Neither mRNA nor inactivated virus COVID-19 vaccines cause changes to syncytin-1 antibody levels in women of reproductive age, researchers at Yale School of Medicine, Connecticut, have shown.
Claims made online that COVID-19 vaccines could affect fertility due to the induction of syncytin-1 antibodies, which inhibit placental formation, have been blamed for low vaccine uptake rates among pregnant women (see BioNews 1104). Now a study designed specifically to tackle this claim has found no difference in syncytin-1 antibody levels in women who had been vaccinated against COVID-19 compared to those that had not.
'The findings provide further evidence that existing mRNA vaccines are safe for pregnant women and those planning to become pregnant' said Professor Akiko Iwasaki, Sterling professor of immunobiology and of molecular, cellular and developmental biology at Yale University
Claims that COVID-19 vaccination could cause an immune reaction against syncytin-1, a protein responsible for placenta formation during embryo formation, originally appeared after a letter was sent to the European Medicines Agency asking it to stop emergency authorisation of mRNA vaccines. It included an assertation that there was no evidence that antibodies against spike proteins, which might be structurally similar to syncytin-1 antibodies, wouldn't impair the formation of the placenta and prevent pregnancy.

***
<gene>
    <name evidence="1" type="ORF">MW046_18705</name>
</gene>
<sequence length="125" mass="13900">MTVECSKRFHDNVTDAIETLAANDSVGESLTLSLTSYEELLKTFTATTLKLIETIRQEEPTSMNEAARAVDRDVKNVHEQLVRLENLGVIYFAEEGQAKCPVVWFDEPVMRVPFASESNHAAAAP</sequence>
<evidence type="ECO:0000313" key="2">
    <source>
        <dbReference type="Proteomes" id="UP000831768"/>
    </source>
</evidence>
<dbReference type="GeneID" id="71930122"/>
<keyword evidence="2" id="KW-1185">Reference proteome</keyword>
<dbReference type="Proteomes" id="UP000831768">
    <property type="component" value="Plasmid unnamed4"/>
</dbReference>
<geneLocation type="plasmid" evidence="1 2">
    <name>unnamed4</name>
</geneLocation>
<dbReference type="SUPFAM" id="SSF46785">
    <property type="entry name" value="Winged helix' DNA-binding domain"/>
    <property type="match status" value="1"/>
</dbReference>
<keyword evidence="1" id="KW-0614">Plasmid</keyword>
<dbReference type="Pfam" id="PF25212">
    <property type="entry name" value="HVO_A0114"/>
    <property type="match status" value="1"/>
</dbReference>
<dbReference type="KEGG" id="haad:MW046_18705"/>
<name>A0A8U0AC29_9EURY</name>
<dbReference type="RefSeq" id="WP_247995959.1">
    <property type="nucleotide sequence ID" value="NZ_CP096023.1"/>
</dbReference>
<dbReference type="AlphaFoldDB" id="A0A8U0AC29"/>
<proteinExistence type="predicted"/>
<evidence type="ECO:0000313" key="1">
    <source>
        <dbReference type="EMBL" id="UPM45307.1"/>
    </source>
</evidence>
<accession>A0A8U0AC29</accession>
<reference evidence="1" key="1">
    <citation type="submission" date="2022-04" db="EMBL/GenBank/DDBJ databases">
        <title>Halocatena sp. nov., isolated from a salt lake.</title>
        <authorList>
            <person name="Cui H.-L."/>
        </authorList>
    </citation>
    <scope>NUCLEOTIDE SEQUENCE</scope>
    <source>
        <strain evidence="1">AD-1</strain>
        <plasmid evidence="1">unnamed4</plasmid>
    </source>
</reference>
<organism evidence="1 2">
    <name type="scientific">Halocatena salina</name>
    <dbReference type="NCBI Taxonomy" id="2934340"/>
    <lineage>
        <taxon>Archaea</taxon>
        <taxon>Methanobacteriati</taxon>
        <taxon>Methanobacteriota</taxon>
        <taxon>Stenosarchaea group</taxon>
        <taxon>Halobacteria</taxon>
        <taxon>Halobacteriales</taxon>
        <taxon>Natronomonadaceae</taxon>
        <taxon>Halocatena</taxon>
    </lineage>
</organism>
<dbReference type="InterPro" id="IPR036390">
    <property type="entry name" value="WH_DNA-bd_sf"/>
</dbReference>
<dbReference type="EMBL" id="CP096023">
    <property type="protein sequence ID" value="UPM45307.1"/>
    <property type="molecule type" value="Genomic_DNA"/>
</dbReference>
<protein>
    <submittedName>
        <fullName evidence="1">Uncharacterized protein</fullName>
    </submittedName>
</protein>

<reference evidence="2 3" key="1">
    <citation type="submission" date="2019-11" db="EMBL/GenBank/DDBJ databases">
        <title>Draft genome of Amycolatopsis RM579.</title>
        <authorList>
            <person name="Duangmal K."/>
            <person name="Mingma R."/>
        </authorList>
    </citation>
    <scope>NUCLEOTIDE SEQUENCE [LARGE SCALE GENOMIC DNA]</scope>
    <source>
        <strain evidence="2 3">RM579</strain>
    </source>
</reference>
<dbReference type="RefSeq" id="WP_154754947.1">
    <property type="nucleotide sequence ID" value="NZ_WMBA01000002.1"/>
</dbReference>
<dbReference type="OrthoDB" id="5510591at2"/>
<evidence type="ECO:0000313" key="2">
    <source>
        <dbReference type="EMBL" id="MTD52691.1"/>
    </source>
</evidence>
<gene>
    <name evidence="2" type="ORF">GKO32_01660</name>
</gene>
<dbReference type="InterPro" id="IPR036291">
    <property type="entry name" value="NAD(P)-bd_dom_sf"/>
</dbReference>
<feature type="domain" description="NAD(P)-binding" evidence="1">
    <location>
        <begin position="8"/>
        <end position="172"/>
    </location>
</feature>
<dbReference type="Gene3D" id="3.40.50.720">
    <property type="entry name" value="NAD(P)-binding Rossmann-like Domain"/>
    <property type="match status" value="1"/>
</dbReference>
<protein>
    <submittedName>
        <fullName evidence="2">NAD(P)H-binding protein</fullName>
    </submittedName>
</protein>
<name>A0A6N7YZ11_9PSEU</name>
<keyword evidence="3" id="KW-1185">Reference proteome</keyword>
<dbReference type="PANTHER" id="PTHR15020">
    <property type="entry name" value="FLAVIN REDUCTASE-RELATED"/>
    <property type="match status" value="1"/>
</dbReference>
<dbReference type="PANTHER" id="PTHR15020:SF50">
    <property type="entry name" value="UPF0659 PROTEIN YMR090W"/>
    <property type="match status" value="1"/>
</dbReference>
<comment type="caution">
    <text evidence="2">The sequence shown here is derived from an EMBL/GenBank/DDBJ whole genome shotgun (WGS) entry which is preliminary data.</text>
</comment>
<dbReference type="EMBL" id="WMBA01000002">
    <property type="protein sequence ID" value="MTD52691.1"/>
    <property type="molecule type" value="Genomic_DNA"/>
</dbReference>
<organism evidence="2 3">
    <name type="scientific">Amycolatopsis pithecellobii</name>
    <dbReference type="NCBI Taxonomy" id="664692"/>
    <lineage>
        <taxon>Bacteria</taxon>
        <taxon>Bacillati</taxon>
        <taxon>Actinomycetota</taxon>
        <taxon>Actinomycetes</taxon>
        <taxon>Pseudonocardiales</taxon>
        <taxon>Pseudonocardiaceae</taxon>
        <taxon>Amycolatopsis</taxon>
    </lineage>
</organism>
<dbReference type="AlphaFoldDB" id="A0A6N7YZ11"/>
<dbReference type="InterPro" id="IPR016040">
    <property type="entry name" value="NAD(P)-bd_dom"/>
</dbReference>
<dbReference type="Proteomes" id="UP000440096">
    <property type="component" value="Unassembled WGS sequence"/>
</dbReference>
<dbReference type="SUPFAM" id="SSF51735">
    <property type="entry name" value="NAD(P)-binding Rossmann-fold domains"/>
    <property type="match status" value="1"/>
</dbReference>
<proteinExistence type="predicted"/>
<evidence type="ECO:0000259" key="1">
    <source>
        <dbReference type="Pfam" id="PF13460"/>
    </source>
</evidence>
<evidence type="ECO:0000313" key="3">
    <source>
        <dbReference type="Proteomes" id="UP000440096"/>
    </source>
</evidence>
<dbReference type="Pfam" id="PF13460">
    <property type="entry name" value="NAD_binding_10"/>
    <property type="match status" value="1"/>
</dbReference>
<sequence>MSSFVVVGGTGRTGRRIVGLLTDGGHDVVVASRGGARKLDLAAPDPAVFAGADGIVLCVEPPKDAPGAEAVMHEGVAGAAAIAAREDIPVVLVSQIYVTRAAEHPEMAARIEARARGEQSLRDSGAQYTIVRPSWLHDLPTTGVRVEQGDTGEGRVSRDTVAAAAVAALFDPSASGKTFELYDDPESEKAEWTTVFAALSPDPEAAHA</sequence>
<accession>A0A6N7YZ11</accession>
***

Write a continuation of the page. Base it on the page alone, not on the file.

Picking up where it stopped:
To examine this claim Professor Iwasaki and her group compared the levels of syncytin-1 antibodies in two independent cohorts of women under the age of 60: one group vaccinated with Pfizer BioNTech or Moderna mRNA vaccines or the CoronaVac inactivated virus vaccine, and the other unvaccinated. They measured syncytin-1 antibodies before vaccination, between vaccines and after vaccination. No elevated levels of the antibody were observed in the vaccinated women compared to those unvaccinated.
To counter claims the COVID-19 vaccine can affect fetal development, the authors compared the size, weight and presence of congenital defects of mice born to female mice vaccinated early on in their pregnancy, with those born to unvaccinated mothers.
No overt maternal illnesses were observed in either the vaccinated or unvaccinated mice while there were no discernable differences in fetal size and weight of mice born to vaccinated or unvaccinated mothers.
'Unvaccinated pregnant women are at increased risk for severe consequences of COVID-19 infections, including hospitalisation and intensive care stays than unvaccinated pregnant women, and face increased risk of delivering a preterm or stillborn infant.' Professor Iwasaki said.